Spending on Lunch at Restaurants Forecasted to Reach $114 Billion in 2011

This report focuses on lunchtime offers and value trends, current lunchtime guest check averages, planned restaurant spending, and guest traffic patterns at selected brands.

Rockville, MD, September 11, 2010 --(PR.com)-- MarketResearch.com has announced the addition of Packaged Facts’ new report “Lunch Trends in the U.S. Foodservice Market” to their collection of reports. For more information, visit:

U.S. consumer spending on lunch served in restaurants is forecast to rebound 2% in 2011 to reach $114 billion following two years of recession-related declines, according to “Lunch Trends in the U.S. Foodservice Market” by research publisher Packaged Facts. After rising to $119 billion in 2008, lunch daypart sales declined 4% in 2009, and sales are estimated to fall another 3% in 2010 to $112 billion.

“This has been a very tough climate for lunch foodservice and its counterparts, and that won’t change overnight although change is coming,” says Don Montuori, publisher of Packaged Facts. “Growth in the lunch daypart still faces a few near-term challenges including the impact of unemployment on work-driven restaurant routines, bargain-minded consumers who weigh the cost of a bagged lunch against the indulgence of eating out, and an industry environment in which players are chasing foot traffic at the expense of guest check through the extreme push of value meal deals.”

Ironically, by pushing the envelope with $1 deals, fast food operators are enabling a pool of “extreme affordability” customers hooked on products that have indeed undermined guest check averages yet have also helped sustain the industry. Respondents to Packaged Facts’ proprietary survey reveal that interest in lunchtime meals priced under $5 and under $10 is stable across household income brackets, suggesting price sensitivity among a large segment of diners regardless of their personal wages. Respondents aged 18-24 are 60% more likely than average to choose a restaurant because it offers meals for under $3.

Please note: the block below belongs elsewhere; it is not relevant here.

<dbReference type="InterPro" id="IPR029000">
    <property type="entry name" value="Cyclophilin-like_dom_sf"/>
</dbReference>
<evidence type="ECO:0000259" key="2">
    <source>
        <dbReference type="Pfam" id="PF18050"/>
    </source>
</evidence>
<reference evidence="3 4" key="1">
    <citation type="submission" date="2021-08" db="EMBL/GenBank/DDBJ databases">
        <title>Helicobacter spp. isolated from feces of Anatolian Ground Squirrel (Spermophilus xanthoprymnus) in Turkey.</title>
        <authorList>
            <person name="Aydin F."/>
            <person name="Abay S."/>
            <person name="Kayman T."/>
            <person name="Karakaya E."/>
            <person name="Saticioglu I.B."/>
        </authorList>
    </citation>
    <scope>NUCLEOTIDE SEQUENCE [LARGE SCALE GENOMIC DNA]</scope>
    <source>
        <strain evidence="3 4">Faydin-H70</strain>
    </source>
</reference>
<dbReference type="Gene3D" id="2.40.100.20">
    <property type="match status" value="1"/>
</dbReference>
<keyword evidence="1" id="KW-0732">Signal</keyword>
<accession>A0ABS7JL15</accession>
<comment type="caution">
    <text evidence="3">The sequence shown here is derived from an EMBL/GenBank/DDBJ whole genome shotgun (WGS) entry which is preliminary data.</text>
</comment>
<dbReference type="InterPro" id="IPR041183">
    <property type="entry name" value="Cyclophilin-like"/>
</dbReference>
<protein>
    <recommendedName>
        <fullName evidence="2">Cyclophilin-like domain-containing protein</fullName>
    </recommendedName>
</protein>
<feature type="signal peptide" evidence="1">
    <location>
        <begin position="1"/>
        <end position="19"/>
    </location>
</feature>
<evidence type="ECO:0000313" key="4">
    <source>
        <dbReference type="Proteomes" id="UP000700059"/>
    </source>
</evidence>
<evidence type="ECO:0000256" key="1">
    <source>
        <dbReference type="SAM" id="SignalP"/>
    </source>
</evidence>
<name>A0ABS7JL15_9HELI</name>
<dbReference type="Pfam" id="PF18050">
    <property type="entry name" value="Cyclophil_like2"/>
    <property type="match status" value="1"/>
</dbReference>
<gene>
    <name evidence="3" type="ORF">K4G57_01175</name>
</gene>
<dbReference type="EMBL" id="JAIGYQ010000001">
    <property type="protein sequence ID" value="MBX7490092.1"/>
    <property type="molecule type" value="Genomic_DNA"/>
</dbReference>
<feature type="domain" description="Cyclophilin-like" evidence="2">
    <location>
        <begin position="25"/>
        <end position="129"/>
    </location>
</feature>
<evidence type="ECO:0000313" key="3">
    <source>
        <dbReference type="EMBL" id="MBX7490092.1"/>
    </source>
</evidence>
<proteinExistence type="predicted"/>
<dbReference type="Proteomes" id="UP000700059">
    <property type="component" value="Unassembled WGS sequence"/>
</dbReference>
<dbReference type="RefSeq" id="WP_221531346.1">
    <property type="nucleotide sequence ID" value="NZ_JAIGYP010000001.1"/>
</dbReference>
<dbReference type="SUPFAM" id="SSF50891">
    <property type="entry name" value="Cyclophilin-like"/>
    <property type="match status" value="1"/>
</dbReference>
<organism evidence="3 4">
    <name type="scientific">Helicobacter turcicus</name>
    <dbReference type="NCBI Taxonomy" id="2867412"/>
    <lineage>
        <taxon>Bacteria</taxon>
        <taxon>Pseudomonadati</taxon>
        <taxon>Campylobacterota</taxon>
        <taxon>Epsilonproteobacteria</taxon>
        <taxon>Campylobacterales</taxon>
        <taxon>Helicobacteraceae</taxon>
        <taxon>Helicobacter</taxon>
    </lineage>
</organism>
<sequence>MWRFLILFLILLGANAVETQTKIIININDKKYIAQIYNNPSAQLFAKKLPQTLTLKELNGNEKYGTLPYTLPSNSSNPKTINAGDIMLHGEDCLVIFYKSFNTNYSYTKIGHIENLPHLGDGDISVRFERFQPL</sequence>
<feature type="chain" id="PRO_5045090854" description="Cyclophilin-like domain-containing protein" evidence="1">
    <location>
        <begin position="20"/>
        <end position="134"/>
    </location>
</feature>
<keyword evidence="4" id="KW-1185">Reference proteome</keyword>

The nigh ubiquitous limited time offer—with its allure to attract new visits and test longer-term menu strategies—and the addition of bundling components could allow restaurants to build up guest check sizes without sacrificing foot traffic, according to the report. Notable examples include Taco Bell’s $2 Meal Deal, which by offering three items for $2 is intended as a twist on the more common 1:1 ratio of items per dollar as featured in Jack in the Box’s “Pick 3 for $3” customizable LTO value meal.

Additionally, strategies by the likes of Denny’s and Bob Evan’s to place everyday value for quality food at the forefront of their branding initiatives makes a great deal of sense in the family restaurant sector, where value for the money has always been a selling point. Ingredients are almost as important as price for many consumers when dining out, and food operators confirm guests’ growing interest in better-for-you choices. Customers seek foods offering positive health benefits (such as fiber and whole grains) and menu items featuring more vegetables or fruit but less meat. Packaged Facts’ research suggests that students are more likely than average to be influenced by healthful lunch foodservice decisions, while both men and women are likely to choose a restaurant that offers smaller portion sizes to reduce cost and control calories.

“Lunch Trends in the U.S. Foodservice Market” provides insight and analysis on recession-driven changes in the restaurant industry, focusing on related consumer attitudes and behaviors shaping the industry today and positioning the industry tomorrow. The report assesses key industry and consumer trends as applied to restaurant segments and restaurant brands; analysis is generally framed in terms of current trend momentum and 12-month outlook. With proprietary consumer research laying the foundation, this report also weaves consultative insight with analysis of lunchtime limited-time offer and value trends; current lunchtime guest check averages; planned restaurant spending; and guest traffic patterns at selected brands.


Veronica Franco